The second strategic line for Uruguay to continue growing has been the design of a National Infrastructure Plan. During the first administration we had designed an Energy Strategic Plan, and within a few years Uruguay went from being an importer of oil-based energy or depending on the weather to currently being an energy exporter. We sell energy to Argentina and we will probably be selling energy to Brazil as well. This National Energy Strategic Plan, which was very successful, served as a model for the development of the National Infrastructure Strategic Plan.
The third line involves studying the issues that not only affect Uruguay but also many other countries as a result of the changes in age or population pyramids.
What will be the amount of the investment for this plan?
It will cost $12.5 billion. And this has drawn worldwide attention. Therefore, we will be traveling to China but also to Galicia in Spain in order to present our Strategic Plan to Spanish and European investors at large, reinforced by (Finnish forest industry firm) UPM’s recent announcement to install its second wood processing plant with a $5 billion investment. This will have a positive impact on the country’s economy and on job opportunities.
How has the victory in your lawsuit against Philip Morris been received by the Uruguayan people and how can it serve as a precedent for other countries fighting to stamp out tobacco use?
Uruguay has taken it with great responsibility and very seriously. Actually, we do not like to talk about “victory” in relation with this subject, as there were many lives lost along the way and much suffering. But I believe that beyond the fact itself, and the relationship of tobacco use with the different types of chronic diseases, there are two substantial aspects to this dispute. The first one is that the right to life and the right to health should prevail over commercial rights. This may imply substantial changes to investment protection treaties that will certainly require the addition of a chapter involving the protection of only those investments which do not affect or harm society’s health.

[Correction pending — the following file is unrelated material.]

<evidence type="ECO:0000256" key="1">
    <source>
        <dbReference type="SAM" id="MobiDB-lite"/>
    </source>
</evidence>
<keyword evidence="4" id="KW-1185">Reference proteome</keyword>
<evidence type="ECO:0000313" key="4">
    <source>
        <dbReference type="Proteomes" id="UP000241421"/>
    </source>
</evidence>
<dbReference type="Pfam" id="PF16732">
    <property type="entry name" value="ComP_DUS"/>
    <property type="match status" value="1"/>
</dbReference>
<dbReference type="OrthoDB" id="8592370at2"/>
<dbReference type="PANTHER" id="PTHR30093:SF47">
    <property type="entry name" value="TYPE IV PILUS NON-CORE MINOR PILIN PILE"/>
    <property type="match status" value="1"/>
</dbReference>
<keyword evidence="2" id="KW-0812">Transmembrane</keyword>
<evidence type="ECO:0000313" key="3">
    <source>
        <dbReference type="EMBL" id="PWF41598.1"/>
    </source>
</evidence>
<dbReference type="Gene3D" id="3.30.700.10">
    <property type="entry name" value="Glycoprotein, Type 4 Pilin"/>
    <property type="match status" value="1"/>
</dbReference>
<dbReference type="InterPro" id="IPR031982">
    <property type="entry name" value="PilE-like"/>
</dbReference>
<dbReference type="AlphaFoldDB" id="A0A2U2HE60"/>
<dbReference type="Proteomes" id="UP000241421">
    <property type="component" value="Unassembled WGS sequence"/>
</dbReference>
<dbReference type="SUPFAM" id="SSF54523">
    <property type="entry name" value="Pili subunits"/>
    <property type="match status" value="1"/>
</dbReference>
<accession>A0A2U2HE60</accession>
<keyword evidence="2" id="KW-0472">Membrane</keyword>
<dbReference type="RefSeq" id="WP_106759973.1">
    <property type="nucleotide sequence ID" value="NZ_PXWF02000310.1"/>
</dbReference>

The other aspect which I do not consider minor is the sovereign right of citizens and their governments to defend people’s health from the interests of multinational companies, because this is what was at stake in this lawsuit. If Philip Morris had won this lawsuit, it would have meant that it ruled over Uruguay, but it was made very clear that the Uruguayan people rule over Uruguay and defend the fundamental and principal rights, namely, the right to life and the right to health. This lawsuit marks a historic landmark. The fear of multinational tobacco companies has somewhat subsided.
The U.S. is one of Uruguay’s important business partners. What are the steps the two countries should be taking to improve and optimize their cooperation?
We want to work on this relationship. For example, we have meetings with the Council of America where we meet U.S. and Uruguay entrepreneurs and investors. We have been doing this for 4 years. On the other hand, we have the Uruguay-U.S. Chamber of Commerce, which also plays a key role in this respect.
(Minister of Foreign Affairs, Rodolfo Nin Novoa, speaks) We truly have many shared values that already bring us closer to the U.S. Values endorsed by Uruguay involving the right to international respect and legal certainty have resulted in the U.S. becoming one of the main players in foreign direct investment in our country. American companies trust us and they establish branches in Uruguay. The same happens with trade, because trade between Uruguay and the U.S. has been growing steadily and is based on the quality offered by Uruguay. Uruguay is a country that provides credibility. It is a trustworthy country.
What will be the focus points for the CELAC (Community of Latin American and Caribbean States) Summit in 2017?
(President Vázquez continues): Firstly, strengthening our relations with China, not only from a trade perspective but also from a cultural perspective. From the commercial perspective we need to determine whether, at some point in time, we will be able to sign a Free Trade Agreement (FTA) with China, or at least a state-of-the-art trade agreement enabling us better positioning to compete against other countries who alredy have FTAs with China and are strong competitors. We are referring to Australia and New Zealand. In this regard, we strongly desire to be able to achieve our goal within the shortest possible time.